For many PC gamers, GOG.com (formerly known as Good Old Games) is a game distribution platform that acts as a major rival to other distributors such as Steam and Epic Games Store. For many years, GOG built up a reputation for itself as a distributor of older games with a particular interest in restoring titles that are difficult to access and then making them available again. However, GOG sells lots of new games and it recently got involved in controversies by selling Hitman: Game of the Year.
In addition to its interest in older games, GOG has an obligation to sell games without digital rights management (DRM). GOG users who purchased Hitman: GOTY Edition found its online requirements made the game include DRM, so sell Hitman flew in the light of a main principle on which GOG is built. It resulted in a valuable reminder to GOG that its users take its anti-DRM stance seriously, and these users are not afraid to express their dissatisfaction if it ever shows up on the service. Now, Hitman: GOTY Edition has an uncertain future at GOG.
GOG and Hitman Backlash
For those unfamiliar with the concept of DRM, it is a system of tools that digital content distributors sometimes use to verify that players have the right license for their products. E.g, Diablo 3 requires permanent internet connection to play, which is a form of DRM that allows Blizzard to approve players’ copies each time they play. GOG opposes practices such as these, meaning players should own their games when purchasing them instead of having to connect to the Internet or log in to an account to play.
This is where GOG sales issues came into play Hitman: GOTY Edition. Although technically fans could play Hitman title without access to the Internet, large parts of the game are inaccessible without going online, from a variety of missions to a long list of weapons and clothing. Hitman: GOTY Edition had a form of always online DRM built-in, even if it did not completely lock players out, so GOG users quickly became angry that it was available via a service that was famously against DRM. Users expressed their frustration by undergoing bombings Hitman GOTY Edition on GOG.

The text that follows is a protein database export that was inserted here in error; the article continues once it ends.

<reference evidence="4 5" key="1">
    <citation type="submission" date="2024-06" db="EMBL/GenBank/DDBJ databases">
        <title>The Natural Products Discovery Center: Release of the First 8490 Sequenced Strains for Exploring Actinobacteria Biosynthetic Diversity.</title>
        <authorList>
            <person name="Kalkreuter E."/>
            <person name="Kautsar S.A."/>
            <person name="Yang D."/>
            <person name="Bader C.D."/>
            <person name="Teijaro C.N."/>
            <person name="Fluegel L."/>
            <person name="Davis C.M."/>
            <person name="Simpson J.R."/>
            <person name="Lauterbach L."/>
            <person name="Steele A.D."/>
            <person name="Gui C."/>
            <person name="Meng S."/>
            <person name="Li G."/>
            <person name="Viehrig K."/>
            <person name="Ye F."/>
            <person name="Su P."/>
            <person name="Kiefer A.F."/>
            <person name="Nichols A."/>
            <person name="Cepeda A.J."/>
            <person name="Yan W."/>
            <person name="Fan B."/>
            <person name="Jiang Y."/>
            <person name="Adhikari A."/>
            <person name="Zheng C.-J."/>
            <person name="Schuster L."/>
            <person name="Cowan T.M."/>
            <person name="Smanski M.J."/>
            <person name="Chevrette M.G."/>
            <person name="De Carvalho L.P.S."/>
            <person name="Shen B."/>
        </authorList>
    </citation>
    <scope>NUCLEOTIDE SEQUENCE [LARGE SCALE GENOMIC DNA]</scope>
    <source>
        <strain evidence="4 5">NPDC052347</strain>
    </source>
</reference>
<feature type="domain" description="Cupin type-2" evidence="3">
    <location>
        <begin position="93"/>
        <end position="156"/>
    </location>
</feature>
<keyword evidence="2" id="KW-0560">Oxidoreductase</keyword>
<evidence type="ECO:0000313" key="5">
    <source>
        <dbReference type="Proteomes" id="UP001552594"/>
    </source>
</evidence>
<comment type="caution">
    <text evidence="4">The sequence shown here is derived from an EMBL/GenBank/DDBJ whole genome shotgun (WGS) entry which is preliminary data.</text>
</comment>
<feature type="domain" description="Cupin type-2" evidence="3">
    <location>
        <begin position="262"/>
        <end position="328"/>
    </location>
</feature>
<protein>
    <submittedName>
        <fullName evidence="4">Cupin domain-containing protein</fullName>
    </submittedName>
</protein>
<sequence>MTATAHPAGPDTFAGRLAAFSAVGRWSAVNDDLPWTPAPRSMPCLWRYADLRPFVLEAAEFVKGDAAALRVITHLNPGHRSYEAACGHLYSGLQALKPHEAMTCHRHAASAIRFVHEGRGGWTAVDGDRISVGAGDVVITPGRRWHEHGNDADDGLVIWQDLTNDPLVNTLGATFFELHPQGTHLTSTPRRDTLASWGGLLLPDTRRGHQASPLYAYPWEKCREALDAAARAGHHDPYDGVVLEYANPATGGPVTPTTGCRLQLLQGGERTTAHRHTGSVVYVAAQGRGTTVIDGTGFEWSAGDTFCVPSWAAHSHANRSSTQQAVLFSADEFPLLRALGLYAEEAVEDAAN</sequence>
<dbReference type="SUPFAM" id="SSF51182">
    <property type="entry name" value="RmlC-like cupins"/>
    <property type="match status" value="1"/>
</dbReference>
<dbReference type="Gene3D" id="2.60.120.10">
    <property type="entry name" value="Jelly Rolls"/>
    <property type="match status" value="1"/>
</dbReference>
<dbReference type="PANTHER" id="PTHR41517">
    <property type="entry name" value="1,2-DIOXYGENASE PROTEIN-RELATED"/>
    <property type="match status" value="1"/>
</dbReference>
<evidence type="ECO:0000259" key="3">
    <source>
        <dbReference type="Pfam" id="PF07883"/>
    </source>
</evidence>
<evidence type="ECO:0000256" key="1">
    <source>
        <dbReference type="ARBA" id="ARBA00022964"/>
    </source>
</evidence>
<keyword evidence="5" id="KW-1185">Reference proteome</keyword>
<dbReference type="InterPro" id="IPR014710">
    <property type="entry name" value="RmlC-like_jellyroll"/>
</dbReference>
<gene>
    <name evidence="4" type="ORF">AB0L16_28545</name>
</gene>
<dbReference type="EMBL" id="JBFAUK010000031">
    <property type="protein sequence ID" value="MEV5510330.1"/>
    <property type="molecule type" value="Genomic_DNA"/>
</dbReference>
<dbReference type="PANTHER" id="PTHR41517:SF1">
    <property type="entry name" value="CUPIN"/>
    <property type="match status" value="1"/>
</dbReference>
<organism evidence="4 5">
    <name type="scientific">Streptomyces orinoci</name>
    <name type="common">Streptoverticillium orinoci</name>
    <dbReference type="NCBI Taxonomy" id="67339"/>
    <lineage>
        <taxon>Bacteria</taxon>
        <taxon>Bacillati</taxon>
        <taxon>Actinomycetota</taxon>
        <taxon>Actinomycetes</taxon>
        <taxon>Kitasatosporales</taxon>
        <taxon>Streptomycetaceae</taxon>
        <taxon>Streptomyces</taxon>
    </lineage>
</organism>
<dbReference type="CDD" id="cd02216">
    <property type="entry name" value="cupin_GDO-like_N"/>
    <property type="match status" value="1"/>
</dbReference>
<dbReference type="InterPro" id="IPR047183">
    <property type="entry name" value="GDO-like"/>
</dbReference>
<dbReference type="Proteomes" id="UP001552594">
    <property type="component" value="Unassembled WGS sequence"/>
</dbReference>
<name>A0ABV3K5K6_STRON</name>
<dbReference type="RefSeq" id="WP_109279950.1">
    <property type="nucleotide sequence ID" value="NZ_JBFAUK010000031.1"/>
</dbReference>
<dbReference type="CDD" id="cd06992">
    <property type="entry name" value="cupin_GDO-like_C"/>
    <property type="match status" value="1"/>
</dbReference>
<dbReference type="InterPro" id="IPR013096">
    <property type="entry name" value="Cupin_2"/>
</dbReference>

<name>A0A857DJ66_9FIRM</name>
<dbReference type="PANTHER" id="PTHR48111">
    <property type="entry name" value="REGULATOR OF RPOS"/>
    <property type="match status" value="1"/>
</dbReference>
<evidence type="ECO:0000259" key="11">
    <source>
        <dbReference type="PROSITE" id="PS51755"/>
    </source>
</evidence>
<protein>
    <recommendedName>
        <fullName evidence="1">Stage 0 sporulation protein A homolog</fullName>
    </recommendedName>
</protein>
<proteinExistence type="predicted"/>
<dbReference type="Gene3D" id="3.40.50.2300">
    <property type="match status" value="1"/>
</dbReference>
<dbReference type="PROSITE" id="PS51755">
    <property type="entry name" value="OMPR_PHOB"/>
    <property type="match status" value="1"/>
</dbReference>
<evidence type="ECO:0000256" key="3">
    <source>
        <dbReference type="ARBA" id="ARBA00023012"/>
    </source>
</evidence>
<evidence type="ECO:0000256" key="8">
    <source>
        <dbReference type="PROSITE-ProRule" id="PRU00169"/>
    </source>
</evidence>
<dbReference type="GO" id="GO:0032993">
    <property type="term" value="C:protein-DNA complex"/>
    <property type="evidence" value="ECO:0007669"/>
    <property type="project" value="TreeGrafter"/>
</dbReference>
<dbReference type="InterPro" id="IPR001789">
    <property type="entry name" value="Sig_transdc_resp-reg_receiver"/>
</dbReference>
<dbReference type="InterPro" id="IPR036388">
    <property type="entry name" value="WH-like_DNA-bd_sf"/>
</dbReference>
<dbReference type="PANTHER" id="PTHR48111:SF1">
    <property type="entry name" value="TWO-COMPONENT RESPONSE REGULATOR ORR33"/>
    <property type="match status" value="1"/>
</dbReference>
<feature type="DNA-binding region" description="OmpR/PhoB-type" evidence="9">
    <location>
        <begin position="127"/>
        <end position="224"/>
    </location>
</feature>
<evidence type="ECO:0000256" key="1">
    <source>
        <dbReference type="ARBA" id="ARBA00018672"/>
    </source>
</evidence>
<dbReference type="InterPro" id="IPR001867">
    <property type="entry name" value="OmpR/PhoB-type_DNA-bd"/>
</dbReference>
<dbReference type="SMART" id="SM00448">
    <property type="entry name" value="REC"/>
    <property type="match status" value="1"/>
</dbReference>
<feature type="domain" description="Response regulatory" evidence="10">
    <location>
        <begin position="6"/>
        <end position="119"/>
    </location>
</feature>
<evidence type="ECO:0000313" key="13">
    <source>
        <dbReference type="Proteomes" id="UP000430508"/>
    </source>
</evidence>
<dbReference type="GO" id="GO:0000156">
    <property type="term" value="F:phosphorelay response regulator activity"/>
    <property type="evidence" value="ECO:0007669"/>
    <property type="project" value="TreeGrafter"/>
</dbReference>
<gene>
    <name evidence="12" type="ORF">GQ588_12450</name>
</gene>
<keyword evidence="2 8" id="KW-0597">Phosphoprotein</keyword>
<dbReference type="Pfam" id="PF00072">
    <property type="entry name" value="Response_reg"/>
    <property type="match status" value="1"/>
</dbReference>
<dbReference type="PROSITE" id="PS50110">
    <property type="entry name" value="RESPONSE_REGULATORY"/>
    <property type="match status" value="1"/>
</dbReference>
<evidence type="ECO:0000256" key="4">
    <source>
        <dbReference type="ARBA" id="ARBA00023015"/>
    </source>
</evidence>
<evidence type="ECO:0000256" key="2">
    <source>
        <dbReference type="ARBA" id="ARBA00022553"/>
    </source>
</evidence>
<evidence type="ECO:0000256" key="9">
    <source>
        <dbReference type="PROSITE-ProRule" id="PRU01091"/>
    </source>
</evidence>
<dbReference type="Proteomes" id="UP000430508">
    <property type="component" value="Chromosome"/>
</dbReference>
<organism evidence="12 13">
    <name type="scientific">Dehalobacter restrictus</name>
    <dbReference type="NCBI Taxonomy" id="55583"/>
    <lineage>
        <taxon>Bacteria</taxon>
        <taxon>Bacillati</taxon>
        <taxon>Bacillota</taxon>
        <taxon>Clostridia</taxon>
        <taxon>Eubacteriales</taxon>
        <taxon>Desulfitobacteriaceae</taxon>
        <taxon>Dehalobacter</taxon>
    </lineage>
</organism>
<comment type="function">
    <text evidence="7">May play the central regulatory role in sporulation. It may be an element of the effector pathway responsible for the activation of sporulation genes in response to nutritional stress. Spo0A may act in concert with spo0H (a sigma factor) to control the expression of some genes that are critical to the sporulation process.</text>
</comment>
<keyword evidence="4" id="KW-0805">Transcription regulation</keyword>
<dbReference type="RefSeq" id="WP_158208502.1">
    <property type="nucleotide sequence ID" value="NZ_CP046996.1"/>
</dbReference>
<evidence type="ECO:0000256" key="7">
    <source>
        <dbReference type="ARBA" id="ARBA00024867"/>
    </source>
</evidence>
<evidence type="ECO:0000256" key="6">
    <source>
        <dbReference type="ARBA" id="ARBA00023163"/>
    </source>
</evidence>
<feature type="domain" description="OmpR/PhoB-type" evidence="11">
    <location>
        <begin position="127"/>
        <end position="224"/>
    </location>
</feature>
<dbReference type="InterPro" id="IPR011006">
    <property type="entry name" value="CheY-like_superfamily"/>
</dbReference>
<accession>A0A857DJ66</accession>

Fortunately for these users, GOG was listening. It pulled Hitman: GOTY Edition from the store and issued an apology stating Hitman should never have been available with these Internet requirements intact. In addition, GOG told fans that it communicates with IO Interactive, Hitman‘s developer, which may indicate plans to install a DRM-free version of Hitman: GOTY Edition on GOG. For now is Hitman title is not available on this service and it is impossible to say when it might return, if at all.
GOG’s commitment is doing well
GOGs Hitman slip-up is embarrassing for that, but the storefront has handled the controversy with grace. When users expressed their distress, it responded in accordance with its principles, suggesting that this was a mistake rather than an intentional compromise. As long as it is vigilant and does not like anything else Hitman: GOTY Edition sliding through the cracks, its image as an anti-DRM stronghold should remain intact. As for Hitman fans who prefer GOG as their favorite distributor, hopefully its conversation with IO Interactive goes somewhere. Good luck there will be a non-DRM version of Hitman: GOTY Edition on GOG before long, giving fans a version they were hoping for.
Hitman: Game of the Year is available now on PC, PS4, Stadia and Xbox One.
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